The worm turns: India’s China diplomacy gets muscular
Behind India's robust defence of its interest against China in recent times lies the realisation that kowtowing isn't good diplomacy, only an invitation for ritual humiliation.
If India and China had a Facebook page, a recent WikiLeaks cable from the US Embassy in New Delhi observed wryly, "their relationship status would be 'complicated'."
For long, Indian diplomacy towards China has had only one aim: to avoid saying or doing anything that would provoke a repeat of the 1962 war. Former National Security Adviser MK Narayanan said as much in his interactions with US diplomats, noting that India had concerns about China’s high military spending.
Towards that end, if it meant walking on eggshells to avoid offending Chinese sensibilities, India was more than happy to do that, even offering apologies where none were required.
But now the worm has turned. India has learnt in recent times to put up a more robust defence of its security interests when confronted by Chinese muscle-flexing – be it in in their disputed border areas, in Pakistan-occupied Kashmir, or farther afield in the South China Sea.
Thus, for instance, after China effectively told India to butt out of the South China Sea – after a high-seas incident in which an Indian Navy vessel, which was in international waters off the Vietnam coast, was told it was on Chinese waters – India has asserted its right to navigation in international sea lanes.
And, in fact, uncharacteristically showing a bit of spine, Indian diplomats let it be known that if anything, it was China that needed to stay out of India's neighbourhood, in Pakistan-occupied Kashmir, where Chinese troops have taken over a large swathe of land.
What accounts for this change in approach? In India's case, it may finally be the realisation that the "treading softly" approach of the past only conveys extraordinary weakness to China, which it then takes advantage of by pushing further.
For instance, kowtowing to China, as India has repeatedly done, hasn't stopped Chinese border incursions, as was made evident most recently when Chinese troops reportedly breeched the Sino-Indian border in Leh. Nor has it secured for India a reprieve from the ‘stapled visa’ mind games that China plays with people from Arunachal Pradesh and Kashmir.
It isn't any wonder that Indian diplomacy is finally getting over its "turn the other cheek" mentality vis-à-vis China, since timidity has for too long been taken for weakness.
More trade = more peace?
What renders the Sino-Indian relationship particularly "complicated" is the fact that for all the political and strategic jostling, the trade relationship between the two countries continues to exceed the wildest expectations.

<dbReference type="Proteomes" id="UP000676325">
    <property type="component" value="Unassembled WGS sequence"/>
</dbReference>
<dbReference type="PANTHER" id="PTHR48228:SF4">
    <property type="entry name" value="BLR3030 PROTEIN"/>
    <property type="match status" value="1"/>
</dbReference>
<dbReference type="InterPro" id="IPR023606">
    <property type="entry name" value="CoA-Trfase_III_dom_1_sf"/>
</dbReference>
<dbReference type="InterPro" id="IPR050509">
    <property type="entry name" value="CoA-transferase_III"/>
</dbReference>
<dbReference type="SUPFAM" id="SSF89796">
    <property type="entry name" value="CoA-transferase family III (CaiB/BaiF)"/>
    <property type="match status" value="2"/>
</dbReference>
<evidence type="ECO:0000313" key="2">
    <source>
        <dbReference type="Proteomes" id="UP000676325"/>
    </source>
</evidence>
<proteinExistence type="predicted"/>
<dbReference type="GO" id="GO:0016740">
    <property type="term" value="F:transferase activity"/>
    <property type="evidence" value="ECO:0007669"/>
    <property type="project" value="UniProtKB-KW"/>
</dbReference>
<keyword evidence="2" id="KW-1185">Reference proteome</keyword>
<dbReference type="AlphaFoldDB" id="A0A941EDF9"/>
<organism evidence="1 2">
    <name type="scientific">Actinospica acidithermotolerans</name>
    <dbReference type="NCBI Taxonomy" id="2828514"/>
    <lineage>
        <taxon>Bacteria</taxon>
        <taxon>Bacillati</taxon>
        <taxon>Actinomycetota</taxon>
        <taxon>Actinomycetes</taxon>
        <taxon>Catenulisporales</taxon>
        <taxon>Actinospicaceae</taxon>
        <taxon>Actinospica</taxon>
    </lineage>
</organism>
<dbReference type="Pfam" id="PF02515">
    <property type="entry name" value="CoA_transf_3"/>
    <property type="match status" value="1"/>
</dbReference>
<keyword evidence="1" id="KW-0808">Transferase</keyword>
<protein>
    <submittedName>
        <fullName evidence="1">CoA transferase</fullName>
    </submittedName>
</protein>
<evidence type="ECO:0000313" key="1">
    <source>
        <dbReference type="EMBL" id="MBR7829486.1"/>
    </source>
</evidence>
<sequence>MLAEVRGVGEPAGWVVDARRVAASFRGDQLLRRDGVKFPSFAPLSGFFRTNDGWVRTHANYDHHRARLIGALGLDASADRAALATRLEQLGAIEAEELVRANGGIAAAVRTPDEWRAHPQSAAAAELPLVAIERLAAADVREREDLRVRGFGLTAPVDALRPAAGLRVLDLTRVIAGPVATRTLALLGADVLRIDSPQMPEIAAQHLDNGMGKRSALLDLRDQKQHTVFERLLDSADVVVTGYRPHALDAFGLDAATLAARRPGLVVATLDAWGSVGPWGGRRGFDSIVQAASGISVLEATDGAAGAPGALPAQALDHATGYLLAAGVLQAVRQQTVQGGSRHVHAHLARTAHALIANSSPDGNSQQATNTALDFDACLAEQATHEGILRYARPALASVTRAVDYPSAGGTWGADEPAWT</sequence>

Liberal international relations theorists claim that commerce brings about peace because countries that trade together have more incentives to cooperate and avoid conflict. But, as Belgian security analyst and research fellow at the Brussels Institute of Contemporary China Studies Jonathan Holslag told me, China and India may be exceptions to that rule.
That’s because the positive expectations of China-India relations are underwritten by three expectations. First, that their economic aspirations will lead to a mutually beneficial economic cooperation based on a Ricardian division of labour: China as a manufacturing power, India as a services economy. Second, it’s assumed that growing bilateral trade will alter perceptions of each other. And third, it’s believed that interdependence mitigates the traditional security atmosphere.
All three assumptions, says Holslag, are flawed. First, the Ricardian formula is infirm. If India is to find jobs for its millions, it will have to hasten its industrialisation directed at exports, which will pit it against China’s manufacturing strengths. Simultaneously, China is making strides in areas where India is strong, like IT and commercial services.
Second, despite both countries' efforts to get closer, there's been no positive evolution in terms of public perceptions of each other; in fact, they've gotten worse. Although bilateral trade has grown, it's distorted: India exports only raw materials, whereas China exports manufactured goods. That imbalance is unsustainable. And Indian companies want barriers against Chinese 'dumping'.
Third, there's been no progress on the border issue or in the military posturing. Efforts to demilitarise the border zone have in recent years given way to a remilitarisation.
In short, reasons Holslag, despite the levels of interaction, there's been no fundamental improvement in the China-India relationship. These are two rapidly developing countries with domestic expectations often outpacing the governments' ability to fulfill them. And this, he adds, will create uncertainty and frictions.
These uncertainties and frictions certainly need to be managed so to keep them from getting out of hand. But that enterprise isn't advanced by merely having one side paying ritual obeisance in the hope that the other will be suitably placated. To the extent that the Indian foreign policy establishment has now stood its ground, and spoken in the language of power that the Chinese can perhaps understand better, the two sides actually stand a better chance of working things out between them.
Perhaps they can never aspire to be "Facebook friends" but at least they can work towards rendering their relationship somewhat less complicated.
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